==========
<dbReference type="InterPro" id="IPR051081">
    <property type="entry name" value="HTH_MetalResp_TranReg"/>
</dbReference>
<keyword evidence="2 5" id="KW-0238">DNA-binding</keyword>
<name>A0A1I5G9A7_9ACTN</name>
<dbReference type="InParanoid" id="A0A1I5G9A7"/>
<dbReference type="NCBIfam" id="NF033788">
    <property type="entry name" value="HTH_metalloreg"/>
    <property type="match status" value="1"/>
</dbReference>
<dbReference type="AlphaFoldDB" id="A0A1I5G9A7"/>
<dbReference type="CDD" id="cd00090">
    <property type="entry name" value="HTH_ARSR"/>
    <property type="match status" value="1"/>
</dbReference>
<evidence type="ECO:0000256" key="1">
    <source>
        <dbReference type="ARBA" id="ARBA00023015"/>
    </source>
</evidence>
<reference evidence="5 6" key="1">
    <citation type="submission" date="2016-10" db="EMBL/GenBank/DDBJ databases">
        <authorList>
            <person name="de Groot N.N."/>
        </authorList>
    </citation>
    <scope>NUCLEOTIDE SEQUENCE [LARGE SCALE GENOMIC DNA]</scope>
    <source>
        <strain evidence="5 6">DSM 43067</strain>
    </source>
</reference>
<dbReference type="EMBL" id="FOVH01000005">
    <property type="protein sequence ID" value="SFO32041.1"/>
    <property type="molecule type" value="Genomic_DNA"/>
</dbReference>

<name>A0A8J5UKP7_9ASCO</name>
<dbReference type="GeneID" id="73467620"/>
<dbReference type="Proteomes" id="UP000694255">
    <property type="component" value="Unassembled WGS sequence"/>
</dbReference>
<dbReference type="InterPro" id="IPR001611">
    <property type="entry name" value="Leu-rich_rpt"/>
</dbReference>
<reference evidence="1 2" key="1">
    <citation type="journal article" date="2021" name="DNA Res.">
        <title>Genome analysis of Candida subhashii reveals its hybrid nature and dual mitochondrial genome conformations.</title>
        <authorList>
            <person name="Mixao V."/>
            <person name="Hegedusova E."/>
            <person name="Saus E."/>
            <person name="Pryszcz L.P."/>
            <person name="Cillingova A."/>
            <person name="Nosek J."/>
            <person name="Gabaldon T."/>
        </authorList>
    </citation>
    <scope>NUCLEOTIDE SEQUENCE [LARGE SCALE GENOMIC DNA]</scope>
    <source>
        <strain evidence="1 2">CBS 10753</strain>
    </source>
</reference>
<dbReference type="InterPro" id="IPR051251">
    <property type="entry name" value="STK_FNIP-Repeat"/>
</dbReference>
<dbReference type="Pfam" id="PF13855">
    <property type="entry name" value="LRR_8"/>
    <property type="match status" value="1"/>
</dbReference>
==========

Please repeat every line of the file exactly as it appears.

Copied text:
<dbReference type="InterPro" id="IPR051081">
    <property type="entry name" value="HTH_MetalResp_TranReg"/>
</dbReference>
<keyword evidence="2 5" id="KW-0238">DNA-binding</keyword>
<name>A0A1I5G9A7_9ACTN</name>
<dbReference type="InParanoid" id="A0A1I5G9A7"/>
<dbReference type="NCBIfam" id="NF033788">
    <property type="entry name" value="HTH_metalloreg"/>
    <property type="match status" value="1"/>
</dbReference>
<dbReference type="AlphaFoldDB" id="A0A1I5G9A7"/>
<dbReference type="CDD" id="cd00090">
    <property type="entry name" value="HTH_ARSR"/>
    <property type="match status" value="1"/>
</dbReference>
<evidence type="ECO:0000256" key="1">
    <source>
        <dbReference type="ARBA" id="ARBA00023015"/>
    </source>
</evidence>
<reference evidence="5 6" key="1">
    <citation type="submission" date="2016-10" db="EMBL/GenBank/DDBJ databases">
        <authorList>
            <person name="de Groot N.N."/>
        </authorList>
    </citation>
    <scope>NUCLEOTIDE SEQUENCE [LARGE SCALE GENOMIC DNA]</scope>
    <source>
        <strain evidence="5 6">DSM 43067</strain>
    </source>
</reference>
<dbReference type="EMBL" id="FOVH01000005">
    <property type="protein sequence ID" value="SFO32041.1"/>
    <property type="molecule type" value="Genomic_DNA"/>
</dbReference>

<name>A0A8J5UKP7_9ASCO</name>
<dbReference type="GeneID" id="73467620"/>
<dbReference type="Proteomes" id="UP000694255">
    <property type="component" value="Unassembled WGS sequence"/>
</dbReference>
<dbReference type="InterPro" id="IPR001611">
    <property type="entry name" value="Leu-rich_rpt"/>
</dbReference>
<reference evidence="1 2" key="1">
    <citation type="journal article" date="2021" name="DNA Res.">
        <title>Genome analysis of Candida subhashii reveals its hybrid nature and dual mitochondrial genome conformations.</title>
        <authorList>
            <person name="Mixao V."/>
            <person name="Hegedusova E."/>
            <person name="Saus E."/>
            <person name="Pryszcz L.P."/>
            <person name="Cillingova A."/>
            <person name="Nosek J."/>
            <person name="Gabaldon T."/>
        </authorList>
    </citation>
    <scope>NUCLEOTIDE SEQUENCE [LARGE SCALE GENOMIC DNA]</scope>
    <source>
        <strain evidence="1 2">CBS 10753</strain>
    </source>
</reference>
<dbReference type="InterPro" id="IPR051251">
    <property type="entry name" value="STK_FNIP-Repeat"/>
</dbReference>
<dbReference type="Pfam" id="PF13855">
    <property type="entry name" value="LRR_8"/>
    <property type="match status" value="1"/>
</dbReference>